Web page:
6. We have identified ways to underpin Iraqiisation of the security forces, including more monitoring and mentoring, better leadership and specialist training, more effective police command from the Ministry of the Interior and faster procurement of equipment. An MOD-led team is visiting Iraq to take work forward.
7. We need a more flexible approach towards cooperation with existing militias. This seems to have worked on local initiative in Fallujah and the US are now considering something similar in Kirbala. But we must acknowledge that this approach has risks as well as opportunities and needs to be considered carefully on a case-by-case basis.
8. More generally, we shall want to minimise the profile of coalition forces after 1 July, and get the Iraqis out in front as much as possible, particularly in patrolling and policing.
9. We need to double our efforts to ensure a sensible and sensitive US approach to military operations. The message seeems to be accepted at the highest levels but not always implemented lower down the command chain.
10. The MOD are considering options for the reinforcement of Southern Iraq. Either:
(i) deploying a 3-star headquarters (the ARRC HQ) with a battlegroup to provide manoeuvre capacity, to take on responsibility for MND(CS) and MND(SE), or
(II) deployment of ground forces to take over Najaf and Quadissiyah provinces, thus extending MND(SE) with the UK succeeding the US who have or the moment taken over from Spain in those duties.
If we go down either route we should ensure that we use it to maximise our influence over American military decisions, and that we can prevent US action, either at the strategic or operational levels, which would jeopardise our objectives.
11. We need to maintain pressure on the neighbours, particularly Syria, over border security. We have made some progress with Iranon establishing border checkpoints - progress which may be jeopardised if the US proceed with expulsions of Iranian diplomats prior to transition (we are taking preemptive action). A cross-government team led by our future Ambassador to Iraq, Edward Chaplin, has made some progress with the Syrians.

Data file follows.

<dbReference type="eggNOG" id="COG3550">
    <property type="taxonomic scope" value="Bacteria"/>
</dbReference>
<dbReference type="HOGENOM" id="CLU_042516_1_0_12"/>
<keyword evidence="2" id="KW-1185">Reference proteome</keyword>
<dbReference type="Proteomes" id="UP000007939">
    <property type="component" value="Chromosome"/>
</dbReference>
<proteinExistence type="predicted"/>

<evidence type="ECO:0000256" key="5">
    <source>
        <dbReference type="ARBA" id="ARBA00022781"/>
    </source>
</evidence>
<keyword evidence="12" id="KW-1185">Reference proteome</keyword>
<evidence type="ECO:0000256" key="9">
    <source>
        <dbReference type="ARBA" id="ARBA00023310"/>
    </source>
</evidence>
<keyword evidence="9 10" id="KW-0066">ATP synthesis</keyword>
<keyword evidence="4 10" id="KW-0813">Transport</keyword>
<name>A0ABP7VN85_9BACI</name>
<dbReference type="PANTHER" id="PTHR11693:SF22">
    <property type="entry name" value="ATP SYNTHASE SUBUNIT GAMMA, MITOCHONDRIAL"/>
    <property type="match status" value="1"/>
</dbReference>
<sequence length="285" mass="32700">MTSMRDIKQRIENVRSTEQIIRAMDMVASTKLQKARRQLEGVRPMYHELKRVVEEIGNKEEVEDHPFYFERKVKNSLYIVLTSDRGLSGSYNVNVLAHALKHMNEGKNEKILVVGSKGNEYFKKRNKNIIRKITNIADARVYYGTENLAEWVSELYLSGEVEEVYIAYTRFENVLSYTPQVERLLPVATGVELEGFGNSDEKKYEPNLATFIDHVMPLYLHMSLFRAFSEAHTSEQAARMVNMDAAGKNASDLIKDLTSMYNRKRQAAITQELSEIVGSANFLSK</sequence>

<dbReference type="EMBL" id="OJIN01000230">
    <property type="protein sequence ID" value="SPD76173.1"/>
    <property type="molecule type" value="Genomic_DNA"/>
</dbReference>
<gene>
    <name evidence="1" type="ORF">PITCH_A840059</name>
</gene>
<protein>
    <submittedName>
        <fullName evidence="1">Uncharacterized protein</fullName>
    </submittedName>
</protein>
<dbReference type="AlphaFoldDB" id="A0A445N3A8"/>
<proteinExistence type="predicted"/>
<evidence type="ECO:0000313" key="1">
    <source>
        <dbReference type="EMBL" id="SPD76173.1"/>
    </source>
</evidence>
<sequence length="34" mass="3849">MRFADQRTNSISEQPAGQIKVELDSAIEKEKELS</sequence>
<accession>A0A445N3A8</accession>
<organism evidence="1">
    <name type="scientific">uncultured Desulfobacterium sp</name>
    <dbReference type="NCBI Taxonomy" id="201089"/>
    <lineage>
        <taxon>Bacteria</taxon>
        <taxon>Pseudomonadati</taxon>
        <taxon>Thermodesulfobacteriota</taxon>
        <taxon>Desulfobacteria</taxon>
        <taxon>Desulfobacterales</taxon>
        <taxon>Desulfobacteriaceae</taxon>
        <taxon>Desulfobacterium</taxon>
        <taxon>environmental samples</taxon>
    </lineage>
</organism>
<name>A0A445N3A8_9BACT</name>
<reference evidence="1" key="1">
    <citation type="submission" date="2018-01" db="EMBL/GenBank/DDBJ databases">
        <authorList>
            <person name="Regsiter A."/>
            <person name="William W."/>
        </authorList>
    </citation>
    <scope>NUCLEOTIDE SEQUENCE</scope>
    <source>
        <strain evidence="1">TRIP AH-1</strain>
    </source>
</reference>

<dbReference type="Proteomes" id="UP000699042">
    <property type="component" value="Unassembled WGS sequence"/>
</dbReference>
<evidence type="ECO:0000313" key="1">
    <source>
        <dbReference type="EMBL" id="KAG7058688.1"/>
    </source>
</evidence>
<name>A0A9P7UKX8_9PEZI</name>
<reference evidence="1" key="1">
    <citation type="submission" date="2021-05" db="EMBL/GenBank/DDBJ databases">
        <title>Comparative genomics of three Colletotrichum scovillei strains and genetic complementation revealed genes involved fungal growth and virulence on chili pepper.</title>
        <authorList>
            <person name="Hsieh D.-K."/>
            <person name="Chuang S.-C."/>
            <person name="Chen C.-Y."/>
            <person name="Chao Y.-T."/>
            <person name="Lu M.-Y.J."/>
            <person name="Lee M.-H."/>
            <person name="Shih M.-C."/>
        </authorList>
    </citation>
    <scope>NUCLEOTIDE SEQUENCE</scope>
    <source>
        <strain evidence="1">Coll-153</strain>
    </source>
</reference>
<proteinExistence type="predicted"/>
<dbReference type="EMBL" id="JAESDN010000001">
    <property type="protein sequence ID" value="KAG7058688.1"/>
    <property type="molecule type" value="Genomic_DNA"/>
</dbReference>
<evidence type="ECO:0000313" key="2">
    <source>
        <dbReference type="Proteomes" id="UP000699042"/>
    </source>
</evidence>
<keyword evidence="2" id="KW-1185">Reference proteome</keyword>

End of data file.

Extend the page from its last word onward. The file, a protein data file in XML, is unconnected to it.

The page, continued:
12. We have kept in close consultation with coalition partners, with regular conferences on the military and political sides for MND(SE) troop contributors. The US have now recognised the wider need, and are organising a high-level meeting in Washington for all coalition partners on 20 May .
13. Establishing democracy in Iraq is a huge task, given the background. We must continue to support Brahimi's efforts to establish a fully sovereign Iraqi Interim Government from 30 June. His key tasks are to nominate the members of the Interim Government; help convene a National Conference, via a Preparatory Committee, that might serve to legitimise the IG (ideally before transition); and determine the means whereby the National Conference might also select a Consultative Council. We need to keep this a UN and Iraqi-led process, but Brahimi has been keeping the UK and US closely involved as his thinking has developed. Some members of the Iraq Governing Council will be difficult. We can help with them. We have senior contact with the US in hand.